Coral reef resilience through biodiversity

ISRN Oceanography



Irrefutable evidence of coral reef degradation worldwide and increasing pressure from rising seawater temperatures and ocean acidification associated with climate change have led to a focus on reef resilience and a call to “manage” coral reefs for resilience. Ideally, global action to reduce emission of carbon dioxide and other greenhouse gases will be accompanied by local action. Effective management requires reduction of local stressors, identification of the characteristics of resilient reefs, and design of marine protected area networks that include potentially resilient reefs. Future research is needed on how stressors interact, on how climate change will affect corals, fish, and other reef organisms as well as overall biodiversity, and on basic ecological processes such as connectivity. Not all reef species and reefs will respond similarly to local and global stressors. Because reef-building corals and other organisms have some potential to adapt to environmental changes, coral reefs will likely persist in spite of the unprecedented combination of stressors currently affecting them. The biodiversity of coral reefs is the basis for their remarkable beauty and for the benefits they provide to society. The extraordinary complexity of these ecosystems makes it both more difficult to predict their future and more likely they will have a future.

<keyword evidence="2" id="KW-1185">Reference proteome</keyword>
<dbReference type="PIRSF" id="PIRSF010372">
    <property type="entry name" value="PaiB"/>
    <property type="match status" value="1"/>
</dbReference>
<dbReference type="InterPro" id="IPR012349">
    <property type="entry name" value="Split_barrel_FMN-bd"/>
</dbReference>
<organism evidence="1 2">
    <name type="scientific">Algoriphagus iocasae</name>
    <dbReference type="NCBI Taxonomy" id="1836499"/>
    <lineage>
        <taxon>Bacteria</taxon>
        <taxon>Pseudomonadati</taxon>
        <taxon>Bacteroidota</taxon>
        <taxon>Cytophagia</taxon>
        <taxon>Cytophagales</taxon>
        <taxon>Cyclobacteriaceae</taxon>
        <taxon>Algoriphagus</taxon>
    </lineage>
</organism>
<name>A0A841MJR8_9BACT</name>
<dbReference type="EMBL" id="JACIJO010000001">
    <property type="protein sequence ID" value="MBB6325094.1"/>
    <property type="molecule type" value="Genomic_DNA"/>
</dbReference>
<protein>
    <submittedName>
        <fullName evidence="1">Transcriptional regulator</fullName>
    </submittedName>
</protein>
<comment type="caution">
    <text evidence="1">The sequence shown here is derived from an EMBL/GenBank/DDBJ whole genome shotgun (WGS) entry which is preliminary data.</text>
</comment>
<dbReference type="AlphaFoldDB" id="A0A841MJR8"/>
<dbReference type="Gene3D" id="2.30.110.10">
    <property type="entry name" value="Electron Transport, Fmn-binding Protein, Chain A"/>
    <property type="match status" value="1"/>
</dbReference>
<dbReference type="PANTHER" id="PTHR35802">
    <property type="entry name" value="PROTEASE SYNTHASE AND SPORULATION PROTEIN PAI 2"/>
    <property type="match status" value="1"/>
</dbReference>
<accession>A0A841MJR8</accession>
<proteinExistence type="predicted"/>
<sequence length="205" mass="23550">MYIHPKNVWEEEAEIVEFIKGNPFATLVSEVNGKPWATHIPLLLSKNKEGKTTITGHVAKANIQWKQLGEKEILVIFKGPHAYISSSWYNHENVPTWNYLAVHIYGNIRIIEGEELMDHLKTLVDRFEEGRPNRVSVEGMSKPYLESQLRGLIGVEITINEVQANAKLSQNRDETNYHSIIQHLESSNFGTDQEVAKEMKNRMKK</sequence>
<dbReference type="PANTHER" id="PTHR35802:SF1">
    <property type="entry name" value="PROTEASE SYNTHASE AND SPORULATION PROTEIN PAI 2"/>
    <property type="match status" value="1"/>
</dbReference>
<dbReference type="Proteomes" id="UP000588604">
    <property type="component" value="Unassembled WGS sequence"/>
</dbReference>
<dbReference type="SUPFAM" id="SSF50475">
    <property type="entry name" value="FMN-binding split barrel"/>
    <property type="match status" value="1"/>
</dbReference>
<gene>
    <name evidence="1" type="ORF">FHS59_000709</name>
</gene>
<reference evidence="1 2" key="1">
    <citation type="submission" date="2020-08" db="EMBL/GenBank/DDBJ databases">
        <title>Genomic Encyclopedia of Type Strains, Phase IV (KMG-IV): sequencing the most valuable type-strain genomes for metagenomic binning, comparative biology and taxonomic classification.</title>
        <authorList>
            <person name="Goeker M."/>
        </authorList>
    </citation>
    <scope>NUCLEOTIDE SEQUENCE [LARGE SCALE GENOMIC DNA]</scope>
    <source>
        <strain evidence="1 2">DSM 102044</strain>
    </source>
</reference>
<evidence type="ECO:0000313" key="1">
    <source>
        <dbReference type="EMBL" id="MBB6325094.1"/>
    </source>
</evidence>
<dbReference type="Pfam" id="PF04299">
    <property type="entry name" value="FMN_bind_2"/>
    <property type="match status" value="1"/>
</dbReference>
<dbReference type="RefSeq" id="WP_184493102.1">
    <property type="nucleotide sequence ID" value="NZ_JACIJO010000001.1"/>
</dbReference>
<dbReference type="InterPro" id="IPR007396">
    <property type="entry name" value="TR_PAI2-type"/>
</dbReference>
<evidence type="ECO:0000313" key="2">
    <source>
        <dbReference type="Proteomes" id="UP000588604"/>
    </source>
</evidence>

Additional publication details

Publication type Article
Publication Subtype Journal Article
Title Coral reef resilience through biodiversity
Series title ISRN Oceanography
DOI 10.5402/2013/739034
Volume 2013
Year Published 2013
Language English
Publisher Hindawi Publishing Corporation
Publisher location New York, New York
Contributing office(s) Southeast Ecological Science Center
Description 18 p.
Larger Work Type Article
Larger Work Subtype Journal Article
Larger Work Title ISRN Oceanography
First page 739034
Other Geospatial Coral Reefs
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